Last week, Bloomberg reported that Democratic presidential candidate Joe Biden will propose a “minimum book tax” of 15 percent on firms with $100 million or more in net income that pay little to no federal income tax.
This minimum income tax for firms is aimed at funding the former Vice President’s spending plans related to education, federal action on climate change, and increased federal healthcare spending. The Biden campaign projects the tax would raise about $400 billion over 10 years. But the proposal introduces needless complexity into the tax system without recognizing the reasons the tax code is not based on book income when calculating a firm’s tax liability.
Similar in structure to Senator Elizabeth Warren’s (D-MA) “Real Corporate Profits Tax,” Biden’s plan takes aim at firms that have reported net profits while paying little to no federal income tax. Unlike Warren’s proposal, however, this tax would be a minimum tax on corporate profits and not an additional levy on top of the corporate and individual income tax.
Some firms may report profits but may pay no federal income tax because taxable income is calculated differently than book income. For example, firms may deduct from their gross income the cost of investment when determining taxable income, which reduces the firms’ tax liability. This is an important structural difference that helps make sure the tax code only targets net profits and not the cost of investment when levying income tax.
Similarly, net operating losses (NOLs) may be carried forward to future years if firms post losses in a given tax year beyond their tax liability. This ensures that the income tax is assessed on a firm’s average profitability and does not penalize firms with variable profits. In this case, creating a distinction between taxable income and book income is necessary for the proper tax treatment of firms with varying profitability across tax years.
Using book income, rather than taxable income, as a tax base for a minimum income tax raises the effective tax rate on firms while introducing complexity into the tax preparation process. Firms would have to calculate their tax liability under different tax bases to determine if they owe minimum tax, similar in some ways to the individual income tax Alternative Minimum Tax (AMT) regime. The Tax Cuts and Jobs Act (TCJA) eliminated the federal AMT for corporations in part because of its complexity, and the proposal by Biden reinstates a firm-level AMT in a different form.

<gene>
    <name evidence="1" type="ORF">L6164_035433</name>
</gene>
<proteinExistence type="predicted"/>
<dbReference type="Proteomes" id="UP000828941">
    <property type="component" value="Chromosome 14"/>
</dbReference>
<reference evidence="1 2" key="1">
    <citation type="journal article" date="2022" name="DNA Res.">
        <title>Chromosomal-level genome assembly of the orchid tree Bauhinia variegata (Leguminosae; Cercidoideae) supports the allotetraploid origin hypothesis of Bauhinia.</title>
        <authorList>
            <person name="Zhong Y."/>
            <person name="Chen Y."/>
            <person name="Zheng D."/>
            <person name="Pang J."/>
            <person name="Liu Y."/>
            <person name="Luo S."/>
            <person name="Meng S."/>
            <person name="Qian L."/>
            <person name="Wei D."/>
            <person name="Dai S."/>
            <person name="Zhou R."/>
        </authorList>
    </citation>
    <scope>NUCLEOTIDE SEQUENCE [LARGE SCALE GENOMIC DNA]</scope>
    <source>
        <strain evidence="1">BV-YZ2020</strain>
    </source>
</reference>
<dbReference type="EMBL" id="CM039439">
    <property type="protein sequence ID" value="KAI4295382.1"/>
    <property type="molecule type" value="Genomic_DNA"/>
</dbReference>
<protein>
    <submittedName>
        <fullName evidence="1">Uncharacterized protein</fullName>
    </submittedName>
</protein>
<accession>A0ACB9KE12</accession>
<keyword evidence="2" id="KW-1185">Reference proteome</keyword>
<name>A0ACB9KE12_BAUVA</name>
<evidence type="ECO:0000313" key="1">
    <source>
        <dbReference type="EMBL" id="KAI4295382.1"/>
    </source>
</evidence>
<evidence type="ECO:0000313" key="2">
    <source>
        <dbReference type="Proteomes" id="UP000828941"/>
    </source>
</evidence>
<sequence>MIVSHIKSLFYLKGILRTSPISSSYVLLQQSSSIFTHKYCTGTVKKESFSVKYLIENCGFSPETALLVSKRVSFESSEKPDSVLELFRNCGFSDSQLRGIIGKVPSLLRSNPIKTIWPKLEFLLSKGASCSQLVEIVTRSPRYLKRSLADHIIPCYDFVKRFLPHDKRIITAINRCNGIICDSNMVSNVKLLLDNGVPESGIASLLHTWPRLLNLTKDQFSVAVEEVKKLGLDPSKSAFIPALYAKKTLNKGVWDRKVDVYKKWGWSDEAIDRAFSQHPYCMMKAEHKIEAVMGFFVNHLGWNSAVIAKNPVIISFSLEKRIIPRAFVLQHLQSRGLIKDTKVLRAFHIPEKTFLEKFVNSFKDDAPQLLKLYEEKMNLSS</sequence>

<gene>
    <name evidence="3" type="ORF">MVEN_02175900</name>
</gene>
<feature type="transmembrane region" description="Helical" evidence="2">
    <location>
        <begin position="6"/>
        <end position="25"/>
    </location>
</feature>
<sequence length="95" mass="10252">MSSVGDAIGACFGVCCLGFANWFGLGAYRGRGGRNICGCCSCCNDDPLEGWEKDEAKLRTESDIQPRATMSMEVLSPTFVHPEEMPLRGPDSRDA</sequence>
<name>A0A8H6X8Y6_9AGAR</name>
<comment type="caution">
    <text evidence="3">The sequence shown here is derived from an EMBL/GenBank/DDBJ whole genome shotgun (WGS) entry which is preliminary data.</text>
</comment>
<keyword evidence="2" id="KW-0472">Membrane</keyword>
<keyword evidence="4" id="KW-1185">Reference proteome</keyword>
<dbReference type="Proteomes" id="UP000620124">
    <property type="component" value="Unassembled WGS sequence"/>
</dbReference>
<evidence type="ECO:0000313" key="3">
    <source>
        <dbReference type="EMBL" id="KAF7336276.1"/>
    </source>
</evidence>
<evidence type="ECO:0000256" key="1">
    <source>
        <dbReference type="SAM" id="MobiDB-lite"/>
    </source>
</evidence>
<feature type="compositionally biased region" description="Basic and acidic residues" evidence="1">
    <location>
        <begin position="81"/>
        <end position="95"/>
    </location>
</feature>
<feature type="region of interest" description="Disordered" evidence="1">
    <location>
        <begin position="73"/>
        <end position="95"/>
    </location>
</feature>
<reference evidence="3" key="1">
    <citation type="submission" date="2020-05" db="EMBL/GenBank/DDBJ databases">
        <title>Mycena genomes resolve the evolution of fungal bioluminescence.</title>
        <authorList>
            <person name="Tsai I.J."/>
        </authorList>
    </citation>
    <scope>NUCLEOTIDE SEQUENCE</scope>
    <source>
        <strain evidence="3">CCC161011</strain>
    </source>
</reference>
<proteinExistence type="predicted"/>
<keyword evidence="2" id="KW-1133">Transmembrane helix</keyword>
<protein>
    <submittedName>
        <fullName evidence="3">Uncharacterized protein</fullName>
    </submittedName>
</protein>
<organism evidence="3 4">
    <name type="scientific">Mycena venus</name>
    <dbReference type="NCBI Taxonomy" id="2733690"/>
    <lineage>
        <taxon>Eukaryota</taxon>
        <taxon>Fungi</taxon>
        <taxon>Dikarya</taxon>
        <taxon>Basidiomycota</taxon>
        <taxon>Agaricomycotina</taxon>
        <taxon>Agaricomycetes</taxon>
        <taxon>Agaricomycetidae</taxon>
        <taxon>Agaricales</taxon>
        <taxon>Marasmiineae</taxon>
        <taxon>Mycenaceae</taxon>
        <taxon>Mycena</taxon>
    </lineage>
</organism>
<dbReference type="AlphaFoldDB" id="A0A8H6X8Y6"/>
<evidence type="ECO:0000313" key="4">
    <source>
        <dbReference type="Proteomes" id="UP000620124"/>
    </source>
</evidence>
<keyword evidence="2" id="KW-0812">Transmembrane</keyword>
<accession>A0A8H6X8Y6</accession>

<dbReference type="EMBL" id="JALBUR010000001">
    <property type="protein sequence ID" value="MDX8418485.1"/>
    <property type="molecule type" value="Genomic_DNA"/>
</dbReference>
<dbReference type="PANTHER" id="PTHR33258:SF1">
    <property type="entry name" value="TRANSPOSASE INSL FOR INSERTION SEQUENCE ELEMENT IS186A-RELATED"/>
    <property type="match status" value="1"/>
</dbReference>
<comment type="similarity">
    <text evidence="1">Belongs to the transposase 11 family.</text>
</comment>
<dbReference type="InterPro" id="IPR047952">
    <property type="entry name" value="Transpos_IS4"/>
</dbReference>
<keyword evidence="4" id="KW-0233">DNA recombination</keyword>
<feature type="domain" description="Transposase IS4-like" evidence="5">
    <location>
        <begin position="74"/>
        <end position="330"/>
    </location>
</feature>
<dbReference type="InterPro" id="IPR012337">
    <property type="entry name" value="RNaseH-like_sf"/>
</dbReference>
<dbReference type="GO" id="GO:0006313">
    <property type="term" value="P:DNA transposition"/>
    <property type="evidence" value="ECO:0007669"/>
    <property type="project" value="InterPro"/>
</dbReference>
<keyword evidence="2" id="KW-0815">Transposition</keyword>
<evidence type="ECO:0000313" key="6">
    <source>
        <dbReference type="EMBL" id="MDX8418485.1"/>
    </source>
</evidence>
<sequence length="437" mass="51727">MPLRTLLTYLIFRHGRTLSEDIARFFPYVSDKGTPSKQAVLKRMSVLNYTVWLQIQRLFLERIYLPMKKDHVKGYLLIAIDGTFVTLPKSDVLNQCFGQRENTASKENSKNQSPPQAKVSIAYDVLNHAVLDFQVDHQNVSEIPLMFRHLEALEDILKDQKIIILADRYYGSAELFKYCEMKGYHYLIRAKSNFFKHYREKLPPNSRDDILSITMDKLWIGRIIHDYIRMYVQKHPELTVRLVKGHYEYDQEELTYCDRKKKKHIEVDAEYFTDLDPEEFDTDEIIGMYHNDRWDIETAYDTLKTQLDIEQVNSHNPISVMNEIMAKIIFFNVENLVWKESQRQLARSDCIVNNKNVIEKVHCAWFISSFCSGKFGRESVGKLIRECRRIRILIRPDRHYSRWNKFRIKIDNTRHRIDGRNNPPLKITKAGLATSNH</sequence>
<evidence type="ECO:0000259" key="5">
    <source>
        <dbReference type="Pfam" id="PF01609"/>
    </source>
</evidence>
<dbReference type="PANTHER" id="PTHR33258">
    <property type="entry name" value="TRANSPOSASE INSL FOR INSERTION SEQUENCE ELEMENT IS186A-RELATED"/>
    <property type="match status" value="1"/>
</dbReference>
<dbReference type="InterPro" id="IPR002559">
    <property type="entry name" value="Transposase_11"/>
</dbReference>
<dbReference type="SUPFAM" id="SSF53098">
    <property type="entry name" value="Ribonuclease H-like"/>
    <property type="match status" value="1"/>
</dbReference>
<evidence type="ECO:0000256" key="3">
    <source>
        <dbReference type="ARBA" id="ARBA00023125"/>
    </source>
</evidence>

Biden’s proposed minimum tax would allow firms to retain credits for foreign taxes paid and any NOL carryovers. The latter two provisions make up a large part of the difference between book profits and taxable income, creating a tension between the goal of the proposed policy—ensuring a minimum amount of tax paid by firms based on book profits—and the outcome after firms account for NOLs and foreign tax credits.
It would make more sense for policymakers to consider direct changes to the tax code that drive the differences between book income and taxable income. For example, as American Enterprise Institute’s Kyle Pomerleau argues, one target of Biden’s minimum tax proposal is full expensing of capital investments. Instead of creating a tax on book income, policymakers should weigh the merits of provisions like full expensing versus creating a complex set of tax rules and two different tax bases.
Biden’s minimum book tax would not operate in isolation. The former Vice President also proposes to raise the corporate income tax rate to 28 percent from the current 21 percent, end the exemption of capital gains tax when assets are inherited through step-up in tax basis, and tax capital gains as normal income for taxpayers who earn more than $1 million, among other proposals. These proposals share the common goal of raising tax rates on high-earning taxpayers.
While policymakers and tax wonks may disagree over the value of provisions like full expensing or Research and Development tax credits that reduce tax liability for firms that make book profits, a minimum book tax is not the way to counter them. Instead, the better way forward is to change the tax code directly and in doing so keep the tax preparation process simple and preserve the distinction between book and taxable income.
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